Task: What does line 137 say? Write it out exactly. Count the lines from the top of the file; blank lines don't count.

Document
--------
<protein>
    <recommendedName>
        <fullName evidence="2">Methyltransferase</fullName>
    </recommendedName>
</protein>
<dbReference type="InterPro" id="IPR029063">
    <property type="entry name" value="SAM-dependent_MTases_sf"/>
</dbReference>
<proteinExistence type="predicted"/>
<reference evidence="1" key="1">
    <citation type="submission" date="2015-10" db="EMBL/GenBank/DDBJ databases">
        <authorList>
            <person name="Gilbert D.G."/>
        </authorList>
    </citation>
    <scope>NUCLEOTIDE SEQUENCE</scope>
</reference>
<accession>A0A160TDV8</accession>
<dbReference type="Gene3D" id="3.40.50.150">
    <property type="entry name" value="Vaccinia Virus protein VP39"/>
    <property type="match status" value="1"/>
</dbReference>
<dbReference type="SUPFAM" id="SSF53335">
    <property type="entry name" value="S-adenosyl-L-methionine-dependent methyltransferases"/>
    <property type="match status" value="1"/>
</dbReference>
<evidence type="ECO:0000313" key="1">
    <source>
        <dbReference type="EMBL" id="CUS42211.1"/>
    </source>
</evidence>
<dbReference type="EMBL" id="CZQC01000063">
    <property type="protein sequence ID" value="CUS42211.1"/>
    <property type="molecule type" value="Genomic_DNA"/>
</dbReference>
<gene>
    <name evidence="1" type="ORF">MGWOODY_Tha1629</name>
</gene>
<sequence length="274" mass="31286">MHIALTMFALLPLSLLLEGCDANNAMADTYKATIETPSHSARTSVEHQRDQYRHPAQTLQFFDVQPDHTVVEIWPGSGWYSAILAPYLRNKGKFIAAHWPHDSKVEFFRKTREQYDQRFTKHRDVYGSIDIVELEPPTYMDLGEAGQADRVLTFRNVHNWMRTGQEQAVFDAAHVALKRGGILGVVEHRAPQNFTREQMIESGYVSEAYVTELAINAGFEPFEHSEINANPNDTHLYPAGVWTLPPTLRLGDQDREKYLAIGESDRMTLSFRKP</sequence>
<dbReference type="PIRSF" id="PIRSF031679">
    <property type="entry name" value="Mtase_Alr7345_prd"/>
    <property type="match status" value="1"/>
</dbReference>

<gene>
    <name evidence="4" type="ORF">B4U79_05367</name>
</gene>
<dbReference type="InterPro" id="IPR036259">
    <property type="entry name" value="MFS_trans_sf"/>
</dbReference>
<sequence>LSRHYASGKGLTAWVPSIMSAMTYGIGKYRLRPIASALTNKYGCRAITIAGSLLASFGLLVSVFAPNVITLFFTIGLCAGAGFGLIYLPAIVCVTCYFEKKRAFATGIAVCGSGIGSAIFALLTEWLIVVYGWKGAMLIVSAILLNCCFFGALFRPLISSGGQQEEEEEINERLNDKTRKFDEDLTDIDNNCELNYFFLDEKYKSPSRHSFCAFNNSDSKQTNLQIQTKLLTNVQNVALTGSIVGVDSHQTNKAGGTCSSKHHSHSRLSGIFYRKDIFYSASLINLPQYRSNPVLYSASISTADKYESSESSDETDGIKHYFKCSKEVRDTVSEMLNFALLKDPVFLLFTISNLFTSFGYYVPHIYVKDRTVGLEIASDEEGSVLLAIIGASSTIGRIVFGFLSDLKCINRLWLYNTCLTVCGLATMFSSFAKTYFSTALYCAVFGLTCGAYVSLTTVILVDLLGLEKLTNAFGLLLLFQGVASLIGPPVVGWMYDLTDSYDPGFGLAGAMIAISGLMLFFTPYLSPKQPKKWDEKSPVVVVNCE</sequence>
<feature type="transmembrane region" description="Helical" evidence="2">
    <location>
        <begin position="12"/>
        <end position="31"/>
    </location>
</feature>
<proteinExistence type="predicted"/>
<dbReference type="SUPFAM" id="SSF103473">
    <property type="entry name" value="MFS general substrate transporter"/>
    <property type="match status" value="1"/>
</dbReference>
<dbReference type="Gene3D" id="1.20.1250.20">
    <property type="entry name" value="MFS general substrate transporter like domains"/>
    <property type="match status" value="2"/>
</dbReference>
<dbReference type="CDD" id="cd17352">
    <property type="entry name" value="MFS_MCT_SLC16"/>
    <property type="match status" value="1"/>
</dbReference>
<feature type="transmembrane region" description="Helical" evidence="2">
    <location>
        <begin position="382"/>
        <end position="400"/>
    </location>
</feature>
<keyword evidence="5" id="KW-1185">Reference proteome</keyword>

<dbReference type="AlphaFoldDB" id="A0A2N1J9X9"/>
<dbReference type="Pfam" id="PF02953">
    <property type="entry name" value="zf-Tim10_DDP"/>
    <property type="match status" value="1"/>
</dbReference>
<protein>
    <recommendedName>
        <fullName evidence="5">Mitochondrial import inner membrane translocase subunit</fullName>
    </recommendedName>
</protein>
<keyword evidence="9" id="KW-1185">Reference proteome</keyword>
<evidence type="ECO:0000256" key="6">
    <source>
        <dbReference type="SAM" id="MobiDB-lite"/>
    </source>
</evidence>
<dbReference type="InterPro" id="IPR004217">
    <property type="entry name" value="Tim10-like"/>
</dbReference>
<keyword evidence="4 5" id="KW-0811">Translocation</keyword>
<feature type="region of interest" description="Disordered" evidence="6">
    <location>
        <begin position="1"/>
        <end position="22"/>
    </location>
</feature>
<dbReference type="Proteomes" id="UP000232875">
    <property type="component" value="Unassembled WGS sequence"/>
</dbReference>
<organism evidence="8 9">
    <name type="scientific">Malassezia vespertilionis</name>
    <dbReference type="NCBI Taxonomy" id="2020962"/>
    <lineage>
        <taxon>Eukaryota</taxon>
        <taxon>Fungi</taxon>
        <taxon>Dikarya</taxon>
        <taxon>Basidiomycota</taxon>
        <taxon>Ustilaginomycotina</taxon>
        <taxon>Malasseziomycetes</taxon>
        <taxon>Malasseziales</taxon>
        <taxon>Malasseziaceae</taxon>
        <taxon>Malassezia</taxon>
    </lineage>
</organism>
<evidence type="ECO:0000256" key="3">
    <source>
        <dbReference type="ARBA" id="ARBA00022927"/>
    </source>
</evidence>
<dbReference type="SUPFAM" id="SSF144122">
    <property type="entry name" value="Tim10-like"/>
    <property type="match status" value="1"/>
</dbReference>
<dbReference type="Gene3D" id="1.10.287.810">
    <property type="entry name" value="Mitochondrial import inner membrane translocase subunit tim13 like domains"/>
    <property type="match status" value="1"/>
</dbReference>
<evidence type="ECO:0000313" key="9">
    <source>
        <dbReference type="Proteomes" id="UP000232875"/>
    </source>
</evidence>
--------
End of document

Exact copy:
    </source>